Now, here at the Shrine we're always praying for the triumph of Mary's Immaculate Heart, but we don't often ask for the intercession of Saint John Eudes in that quest. His Congregation of the Hearts of Jesus and Mary is present here in this country, but not as extensively as in his native France, where they are known simply as the Eudist Fathers. When I was two years ordained, I made a pilgrimage with four other priests to a variety of Holy places in France, and we had the privilege of staying in the Eudist Fathers' house of studies in Paris, which is where I became acquainted with this saint. So, as we continue to pray for the triumph of Mary's Immaculate Heart, I would like simply to recommend that we invoke often the intercession of this great saint.
     I would also like to suggest that his life, in which he moved from place to place, first in this group and then in that, is a testimony to what we've talked about many times here in this chapel about letting the Lord lead us where he wants us to go, even though it turns out not to be what we had in mind for ourselves.
     Today’s Gospel lesson begins with a circumstance which may seem strange to you: the Pharisees feeling a little bit of encouragement over the fact that our Lord had sparred with the Sadducees over the question of the resurrection of the dead, and pretty much made mincemeat of them in the debate, the incident occurring in your Bible just before today’s lesson. A long time ago I had explained how there were two distinct classes of rabbis in our Lord's time: the traditionalist wing of the rabbinical class called the Sadducees, and a more progressive group which is first evidenced in the Books of Maccabees, just sixty years or so before the time of our Lord, called the Pharisees.
     The Pharisees were radical in a number of ways, but two elements of their theology stand out: they preached a resurrection from the dead, which the Sadducees rejected; but, more to the point, they instituted the synagogue service which enabled the Jewish people to gather for prayer on the Sabbath without making the journey to the Temple in Jerusalem. But synagogue worship was very different from temple worship. The service in the temple was a sacrifice: an animal, usually a lamb, was slaughtered and burned on the altar. The synagogue service was not a sacrifice: it consisted of reading from, then commenting on, the Holy Scriptures; and, this really angered the Sadducees. The Sadducees viewed the synagogue service in much the same way that you and I would view a Protestant service: they read from and talk about the Bible, but there's no sacrifice, so it's not real in a sacramental sense. That's exactly how the Sadducees viewed the synagogue.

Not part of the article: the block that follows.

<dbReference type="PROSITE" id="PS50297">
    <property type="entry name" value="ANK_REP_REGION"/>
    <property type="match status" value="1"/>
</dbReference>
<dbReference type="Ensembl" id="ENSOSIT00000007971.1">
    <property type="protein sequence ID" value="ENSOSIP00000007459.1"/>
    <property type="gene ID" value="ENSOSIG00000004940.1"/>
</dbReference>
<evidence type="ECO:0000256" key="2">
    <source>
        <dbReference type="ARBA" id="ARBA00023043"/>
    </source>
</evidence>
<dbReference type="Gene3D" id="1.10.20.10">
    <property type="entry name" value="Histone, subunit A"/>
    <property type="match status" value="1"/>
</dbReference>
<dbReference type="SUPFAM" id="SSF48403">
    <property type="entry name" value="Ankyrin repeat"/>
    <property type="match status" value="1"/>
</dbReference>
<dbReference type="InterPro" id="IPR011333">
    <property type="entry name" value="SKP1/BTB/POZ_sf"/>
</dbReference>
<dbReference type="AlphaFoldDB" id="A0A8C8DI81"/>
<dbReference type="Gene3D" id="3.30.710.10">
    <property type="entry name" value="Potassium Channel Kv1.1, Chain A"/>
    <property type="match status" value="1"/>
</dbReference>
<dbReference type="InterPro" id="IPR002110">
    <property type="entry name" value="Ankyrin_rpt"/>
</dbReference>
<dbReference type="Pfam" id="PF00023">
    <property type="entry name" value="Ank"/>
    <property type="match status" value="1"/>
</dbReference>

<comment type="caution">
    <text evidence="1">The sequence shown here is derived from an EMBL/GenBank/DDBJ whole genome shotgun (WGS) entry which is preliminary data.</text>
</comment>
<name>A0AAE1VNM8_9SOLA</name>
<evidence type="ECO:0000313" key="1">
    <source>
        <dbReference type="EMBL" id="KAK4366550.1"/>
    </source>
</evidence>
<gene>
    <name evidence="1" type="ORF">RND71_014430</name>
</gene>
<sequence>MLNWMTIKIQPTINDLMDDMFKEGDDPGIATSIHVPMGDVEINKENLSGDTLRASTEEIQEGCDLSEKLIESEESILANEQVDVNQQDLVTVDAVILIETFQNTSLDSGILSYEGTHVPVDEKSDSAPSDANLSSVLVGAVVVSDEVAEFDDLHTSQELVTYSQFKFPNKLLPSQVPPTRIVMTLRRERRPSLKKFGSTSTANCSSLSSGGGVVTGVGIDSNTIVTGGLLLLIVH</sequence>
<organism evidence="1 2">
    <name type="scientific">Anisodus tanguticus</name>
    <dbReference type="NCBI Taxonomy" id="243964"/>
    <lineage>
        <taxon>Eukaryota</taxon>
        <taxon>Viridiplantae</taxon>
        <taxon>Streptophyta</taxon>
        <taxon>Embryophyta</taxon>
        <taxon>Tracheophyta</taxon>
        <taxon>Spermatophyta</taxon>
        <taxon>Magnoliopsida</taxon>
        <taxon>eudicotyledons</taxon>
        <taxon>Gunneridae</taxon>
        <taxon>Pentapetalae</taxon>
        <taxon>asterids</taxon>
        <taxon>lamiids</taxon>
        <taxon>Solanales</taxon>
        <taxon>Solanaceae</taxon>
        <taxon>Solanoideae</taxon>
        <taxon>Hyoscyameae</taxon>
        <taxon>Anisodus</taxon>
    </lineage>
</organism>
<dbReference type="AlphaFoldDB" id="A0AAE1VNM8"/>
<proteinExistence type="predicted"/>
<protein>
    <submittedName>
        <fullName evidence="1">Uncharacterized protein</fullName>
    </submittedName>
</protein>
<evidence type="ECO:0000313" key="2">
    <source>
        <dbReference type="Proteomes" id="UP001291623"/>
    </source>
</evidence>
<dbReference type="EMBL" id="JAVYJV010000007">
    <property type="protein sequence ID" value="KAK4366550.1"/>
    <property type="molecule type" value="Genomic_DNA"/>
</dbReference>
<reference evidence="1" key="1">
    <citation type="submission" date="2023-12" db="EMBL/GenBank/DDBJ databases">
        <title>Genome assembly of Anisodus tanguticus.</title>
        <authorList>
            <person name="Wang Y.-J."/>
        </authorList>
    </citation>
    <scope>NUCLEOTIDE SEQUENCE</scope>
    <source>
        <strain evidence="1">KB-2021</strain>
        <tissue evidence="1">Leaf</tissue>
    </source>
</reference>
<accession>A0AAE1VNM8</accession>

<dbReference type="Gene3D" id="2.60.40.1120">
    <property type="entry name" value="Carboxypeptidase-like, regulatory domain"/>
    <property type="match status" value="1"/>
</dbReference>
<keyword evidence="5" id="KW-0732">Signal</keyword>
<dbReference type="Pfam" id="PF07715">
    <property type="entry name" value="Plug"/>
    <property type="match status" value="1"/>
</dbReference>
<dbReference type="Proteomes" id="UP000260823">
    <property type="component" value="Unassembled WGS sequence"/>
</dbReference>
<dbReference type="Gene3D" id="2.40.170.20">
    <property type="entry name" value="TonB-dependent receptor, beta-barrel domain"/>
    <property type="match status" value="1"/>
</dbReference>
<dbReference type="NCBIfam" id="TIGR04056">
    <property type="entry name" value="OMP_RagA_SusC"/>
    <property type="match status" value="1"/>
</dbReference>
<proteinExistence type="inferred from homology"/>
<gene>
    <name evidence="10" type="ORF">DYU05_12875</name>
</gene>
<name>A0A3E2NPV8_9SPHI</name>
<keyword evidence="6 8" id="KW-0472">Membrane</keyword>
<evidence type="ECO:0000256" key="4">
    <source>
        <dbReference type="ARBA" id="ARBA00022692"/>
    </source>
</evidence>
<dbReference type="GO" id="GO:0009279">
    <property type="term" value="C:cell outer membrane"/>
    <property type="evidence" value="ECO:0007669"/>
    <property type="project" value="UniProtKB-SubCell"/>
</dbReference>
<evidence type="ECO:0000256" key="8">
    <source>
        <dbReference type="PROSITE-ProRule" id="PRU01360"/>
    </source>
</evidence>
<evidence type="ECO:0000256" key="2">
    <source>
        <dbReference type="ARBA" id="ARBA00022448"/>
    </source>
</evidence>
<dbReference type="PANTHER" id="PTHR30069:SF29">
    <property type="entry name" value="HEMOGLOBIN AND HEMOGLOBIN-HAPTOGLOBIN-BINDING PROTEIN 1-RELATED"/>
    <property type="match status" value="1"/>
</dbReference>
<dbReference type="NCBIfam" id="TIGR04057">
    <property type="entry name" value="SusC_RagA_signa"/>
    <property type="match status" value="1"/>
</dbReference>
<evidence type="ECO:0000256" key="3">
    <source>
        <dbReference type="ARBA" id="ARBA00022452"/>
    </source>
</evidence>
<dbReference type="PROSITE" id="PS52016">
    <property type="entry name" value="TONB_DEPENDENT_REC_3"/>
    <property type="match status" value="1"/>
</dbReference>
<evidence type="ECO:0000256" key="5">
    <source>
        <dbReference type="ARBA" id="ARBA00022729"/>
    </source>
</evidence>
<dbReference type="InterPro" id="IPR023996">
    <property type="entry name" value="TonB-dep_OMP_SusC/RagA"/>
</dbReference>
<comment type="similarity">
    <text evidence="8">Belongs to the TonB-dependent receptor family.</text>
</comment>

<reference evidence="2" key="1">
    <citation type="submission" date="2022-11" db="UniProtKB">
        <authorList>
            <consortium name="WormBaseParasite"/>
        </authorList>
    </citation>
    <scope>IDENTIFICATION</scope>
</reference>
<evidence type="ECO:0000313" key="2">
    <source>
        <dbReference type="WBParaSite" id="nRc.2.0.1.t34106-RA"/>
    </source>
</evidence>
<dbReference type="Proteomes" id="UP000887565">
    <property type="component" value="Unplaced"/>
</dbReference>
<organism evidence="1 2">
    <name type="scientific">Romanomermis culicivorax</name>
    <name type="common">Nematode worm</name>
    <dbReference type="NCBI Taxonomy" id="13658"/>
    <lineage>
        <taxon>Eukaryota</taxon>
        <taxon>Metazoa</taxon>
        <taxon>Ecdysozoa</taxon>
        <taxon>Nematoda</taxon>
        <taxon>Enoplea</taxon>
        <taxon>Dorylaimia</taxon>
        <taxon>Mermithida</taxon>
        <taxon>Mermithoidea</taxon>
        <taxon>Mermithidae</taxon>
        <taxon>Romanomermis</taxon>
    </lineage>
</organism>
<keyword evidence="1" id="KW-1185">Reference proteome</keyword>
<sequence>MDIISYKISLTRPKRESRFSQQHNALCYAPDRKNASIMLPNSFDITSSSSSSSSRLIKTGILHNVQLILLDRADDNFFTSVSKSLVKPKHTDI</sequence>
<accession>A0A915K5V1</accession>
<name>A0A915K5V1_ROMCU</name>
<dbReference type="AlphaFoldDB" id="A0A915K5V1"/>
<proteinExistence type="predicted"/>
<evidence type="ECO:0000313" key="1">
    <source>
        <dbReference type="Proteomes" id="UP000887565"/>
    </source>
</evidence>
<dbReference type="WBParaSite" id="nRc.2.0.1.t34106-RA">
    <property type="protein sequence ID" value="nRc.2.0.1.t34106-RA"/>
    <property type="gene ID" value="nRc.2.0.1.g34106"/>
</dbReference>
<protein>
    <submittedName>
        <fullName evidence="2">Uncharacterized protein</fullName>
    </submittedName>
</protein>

We often like to view the Pharisees as our Lord's primary nemesis, because they're always challenging Him about things He's said or things He's done; but, in reality, He and His disciples all came out of the Pharisaical tradition. Jesus preached a resurrection from the dead—although the resurrection He preached was to be His own—and He and His disciples all worshiped in the synagogue every single Sabbath; and, sometimes I don't wonder that the reason the Holy Gospels show our Lord clashing with the Pharisees so much more frequently than with the Sadducees is because the Pharisees know that our Lord is basically on their side, and don't understand why He continues to do things of which they don't approve, whereas the Sadducees would consider our Lord a lost cause and not worth engaging.